Definitions

from The American Heritage® Dictionary of the English Language, 5th Edition.

  • noun A large grassy plain in South America, with scattered bushes and small trees.

from The Century Dictionary.

  • noun The name given in Brazil to patches of land in the midst of the dense forests of the country which are either entirely bare of trees or are only sparsely covered with them.
  • noun The Italian acre, a measure of land varying in different states from 8/4 of an English acre to 1⅓ acres.

Etymologies

from The American Heritage® Dictionary of the English Language, 4th Edition

[Spanish, field, from Latin campus.]

Examples

  • And he surmised that another term, "the Camp," used to describe the archipelago's barren expanses, is derived from the Spanish word "campo," for countryside.

    NYT > Home Page

  • Gregory, Fortunatus, and the author of the Gesta Francorum, that the battle was fought in campo Vocladensi, on the banks of the

    The History of the Decline and Fall of the Roman Empire

  • (Most of the piazzas in Venice are called campo, meaning "field" in Italian, because they were originally planted with grass and trees.)

    Venice Crossings: A Traghetto Tour Reveals the City's Other Side

  • The silence here in the campo is a rhythmic one, the grasshoppers and other nighttime singers chant some droned out lazy call for the dancing fireflies.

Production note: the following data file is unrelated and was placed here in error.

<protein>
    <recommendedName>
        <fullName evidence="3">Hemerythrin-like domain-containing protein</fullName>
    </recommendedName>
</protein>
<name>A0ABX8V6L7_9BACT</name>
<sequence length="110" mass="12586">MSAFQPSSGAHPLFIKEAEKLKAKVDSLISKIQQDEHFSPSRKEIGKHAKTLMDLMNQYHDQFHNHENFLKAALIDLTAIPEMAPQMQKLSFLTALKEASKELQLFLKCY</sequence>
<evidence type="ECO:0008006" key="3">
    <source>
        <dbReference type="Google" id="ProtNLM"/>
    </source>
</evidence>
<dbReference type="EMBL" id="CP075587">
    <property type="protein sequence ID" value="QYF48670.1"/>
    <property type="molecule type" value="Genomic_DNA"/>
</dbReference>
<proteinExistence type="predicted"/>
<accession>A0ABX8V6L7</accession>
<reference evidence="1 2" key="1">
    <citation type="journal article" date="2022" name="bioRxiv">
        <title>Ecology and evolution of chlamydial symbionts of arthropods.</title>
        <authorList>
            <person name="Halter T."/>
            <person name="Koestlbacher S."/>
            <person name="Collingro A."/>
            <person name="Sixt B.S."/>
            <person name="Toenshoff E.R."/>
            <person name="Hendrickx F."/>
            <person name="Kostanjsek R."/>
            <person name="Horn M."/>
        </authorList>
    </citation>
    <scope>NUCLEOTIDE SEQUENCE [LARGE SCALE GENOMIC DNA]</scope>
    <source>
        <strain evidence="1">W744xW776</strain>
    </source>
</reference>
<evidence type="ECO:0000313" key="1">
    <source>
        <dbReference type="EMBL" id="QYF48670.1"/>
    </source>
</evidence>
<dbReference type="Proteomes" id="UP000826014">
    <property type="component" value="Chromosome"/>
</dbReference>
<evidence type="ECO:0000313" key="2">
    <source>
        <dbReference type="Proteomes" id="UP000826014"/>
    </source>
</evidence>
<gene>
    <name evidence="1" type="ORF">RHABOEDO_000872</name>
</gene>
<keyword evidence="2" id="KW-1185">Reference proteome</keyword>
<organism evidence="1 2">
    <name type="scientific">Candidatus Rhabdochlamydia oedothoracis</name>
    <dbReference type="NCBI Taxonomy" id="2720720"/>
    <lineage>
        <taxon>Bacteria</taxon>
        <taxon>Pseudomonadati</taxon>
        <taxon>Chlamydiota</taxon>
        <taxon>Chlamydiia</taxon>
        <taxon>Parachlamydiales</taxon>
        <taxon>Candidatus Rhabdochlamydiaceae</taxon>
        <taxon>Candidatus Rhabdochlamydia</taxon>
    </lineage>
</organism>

Archive 2007-10-01

  • The silence here in the campo is a rhythmic one, the grasshoppers and other nighttime singers chant some droned out lazy call for the dancing fireflies.

    NighTime

  • At the bottom of the campo is a shop selling artisanal sweets and local produce.

    Siena

  • At the bottom of the campo is a shop selling artisanal sweets and local produce.

    Archive 2006-12-01

  • At the south of the campo is the Campiello Querini where we find the

    A Wanderer in Venice

  • How surprised I was when, arriving in the place, I discovered that the gravely ill man, who had been waiting for a priest for several days, was Ramon, the one whom they called "el diablo"; a man of the "campo" who had lived a very difficult life.

    Latest Articles

  • * Please note 'door to door' excludes rural 'campo' areas and fincas with 'off road' access.

    thinkSPAIN - The leading English Spanish website

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